Forever a champion of inexpensive wine, Fred Franzia died early Tuesday morning at his home in Denair, Calif. Franzia was the nephew of Ernest Gallo, founder of E&J Gallo Winery, and son of a founder of Franzia Brothers Winery, which was later sold to Coca-Cola and popularized boxed wines. In 1973, Franzia decided to start his own wine company with a few relatives and founded Bronco Wine Co.
Bronco set out to acquire huge areas of land (30,000 acres of vineyards) and used this massive scale to help keep costs low. But selling the iconic Charles Shaw wine, or “Two-Buck Chuck,” for $1.99 plus tax required more than scale. So how did they offer this stuff so cheap?
Well first let’s talk about the name. Franzia picked up the Charles Shaw wine label when its owner, Charles F. Shaw, filed for bankruptcy. The grapes that go into Two Buck Chuck are grown in the San Joaquin Valley in California — which is cheaper than growing in Boujee Napa and Sonoma — and they age the wine using oak chips rather than oak barrels. The wine is harvested and produced using bulk machinery versus human labor and the the packaging material uses lighter bottles and cartons to decrease shipping costs. The natural cork is one of the cheapest available on the market as well. They thought about plastic corks, which would also help with price, but decided against it since they thought it would impact the taste and consumer perception. But the biggest reason they are able to keep costs down is volume. Those 30,000 acres can produce A LOT of juice and these economies of scale drive down costs considerably. Bronco makes an impressive 90M+ gallons of wine a year.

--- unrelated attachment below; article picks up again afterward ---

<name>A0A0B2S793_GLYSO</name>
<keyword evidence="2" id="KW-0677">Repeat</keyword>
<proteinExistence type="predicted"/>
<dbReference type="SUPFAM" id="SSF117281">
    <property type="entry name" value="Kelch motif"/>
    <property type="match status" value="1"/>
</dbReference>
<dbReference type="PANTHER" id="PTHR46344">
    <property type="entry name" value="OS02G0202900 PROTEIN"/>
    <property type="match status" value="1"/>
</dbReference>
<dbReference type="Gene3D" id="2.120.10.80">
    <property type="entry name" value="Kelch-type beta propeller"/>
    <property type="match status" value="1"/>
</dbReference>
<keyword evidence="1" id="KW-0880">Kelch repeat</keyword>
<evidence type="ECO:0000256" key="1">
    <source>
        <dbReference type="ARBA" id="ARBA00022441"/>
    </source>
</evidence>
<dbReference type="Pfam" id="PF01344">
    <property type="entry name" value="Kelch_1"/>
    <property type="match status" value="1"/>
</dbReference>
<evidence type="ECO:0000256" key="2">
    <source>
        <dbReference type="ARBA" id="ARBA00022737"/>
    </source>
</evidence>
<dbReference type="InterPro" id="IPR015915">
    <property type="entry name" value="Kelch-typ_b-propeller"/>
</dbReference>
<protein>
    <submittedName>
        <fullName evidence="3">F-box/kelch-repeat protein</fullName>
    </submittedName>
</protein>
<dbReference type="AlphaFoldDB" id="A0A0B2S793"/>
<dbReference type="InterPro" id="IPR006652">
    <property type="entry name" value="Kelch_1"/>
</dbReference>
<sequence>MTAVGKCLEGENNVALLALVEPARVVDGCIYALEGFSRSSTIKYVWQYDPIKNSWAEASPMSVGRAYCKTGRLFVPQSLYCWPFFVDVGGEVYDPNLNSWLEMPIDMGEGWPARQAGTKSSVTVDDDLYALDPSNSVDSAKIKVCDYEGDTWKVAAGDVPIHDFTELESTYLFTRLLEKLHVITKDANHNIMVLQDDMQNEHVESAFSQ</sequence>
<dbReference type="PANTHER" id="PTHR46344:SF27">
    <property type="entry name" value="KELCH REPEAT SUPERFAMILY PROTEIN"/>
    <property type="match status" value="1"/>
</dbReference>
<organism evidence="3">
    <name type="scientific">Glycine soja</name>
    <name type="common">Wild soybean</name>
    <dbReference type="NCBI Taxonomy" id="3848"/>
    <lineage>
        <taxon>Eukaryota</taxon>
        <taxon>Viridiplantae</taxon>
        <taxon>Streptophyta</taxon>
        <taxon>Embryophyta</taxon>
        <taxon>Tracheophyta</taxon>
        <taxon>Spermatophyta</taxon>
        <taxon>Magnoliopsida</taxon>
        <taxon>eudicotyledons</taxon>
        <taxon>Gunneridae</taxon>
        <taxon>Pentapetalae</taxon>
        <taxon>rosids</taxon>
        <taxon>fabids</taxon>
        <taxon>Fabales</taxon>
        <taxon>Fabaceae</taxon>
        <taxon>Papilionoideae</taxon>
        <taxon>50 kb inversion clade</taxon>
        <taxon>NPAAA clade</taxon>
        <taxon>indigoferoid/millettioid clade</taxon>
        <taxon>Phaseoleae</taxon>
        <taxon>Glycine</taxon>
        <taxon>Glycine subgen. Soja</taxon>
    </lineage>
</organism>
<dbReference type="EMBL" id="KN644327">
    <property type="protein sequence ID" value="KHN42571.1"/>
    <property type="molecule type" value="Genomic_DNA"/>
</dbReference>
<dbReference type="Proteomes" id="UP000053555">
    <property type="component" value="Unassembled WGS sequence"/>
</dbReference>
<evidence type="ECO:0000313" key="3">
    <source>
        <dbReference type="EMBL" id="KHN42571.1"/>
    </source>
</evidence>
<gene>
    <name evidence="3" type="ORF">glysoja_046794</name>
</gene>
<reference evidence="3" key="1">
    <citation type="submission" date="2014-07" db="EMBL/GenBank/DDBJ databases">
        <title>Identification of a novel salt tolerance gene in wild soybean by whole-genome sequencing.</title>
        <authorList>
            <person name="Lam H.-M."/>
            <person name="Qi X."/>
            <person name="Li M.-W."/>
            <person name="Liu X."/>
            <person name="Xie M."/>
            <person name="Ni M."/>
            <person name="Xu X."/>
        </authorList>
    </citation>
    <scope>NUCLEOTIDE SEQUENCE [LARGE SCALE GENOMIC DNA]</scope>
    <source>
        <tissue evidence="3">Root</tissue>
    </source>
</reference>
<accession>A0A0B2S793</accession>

While Franzia’s approach to low-cost wine was not without controversy — pleading guilty to criminal charges surrounding false advertising of the quality of Bronco’s grapes and paying $55 million in a class action settlement — he was devoted to making wine accessible to everyone. Franzia was well known for doing blind tastings of his $2 wine against $10 wines and stating if you can’t tell the difference, why pay the difference? Consumers agreed, making Charles Shaw’s Two Buck Chuck one of the best selling items in Trader Joe’s history, with over a billion (with a “B”) bottles sold.
Franzia is survived by his five children, fourteen grandchildren, his three siblings, Joseph S. Franzia, Joellen D’Ercole, and Catherine McFadden.
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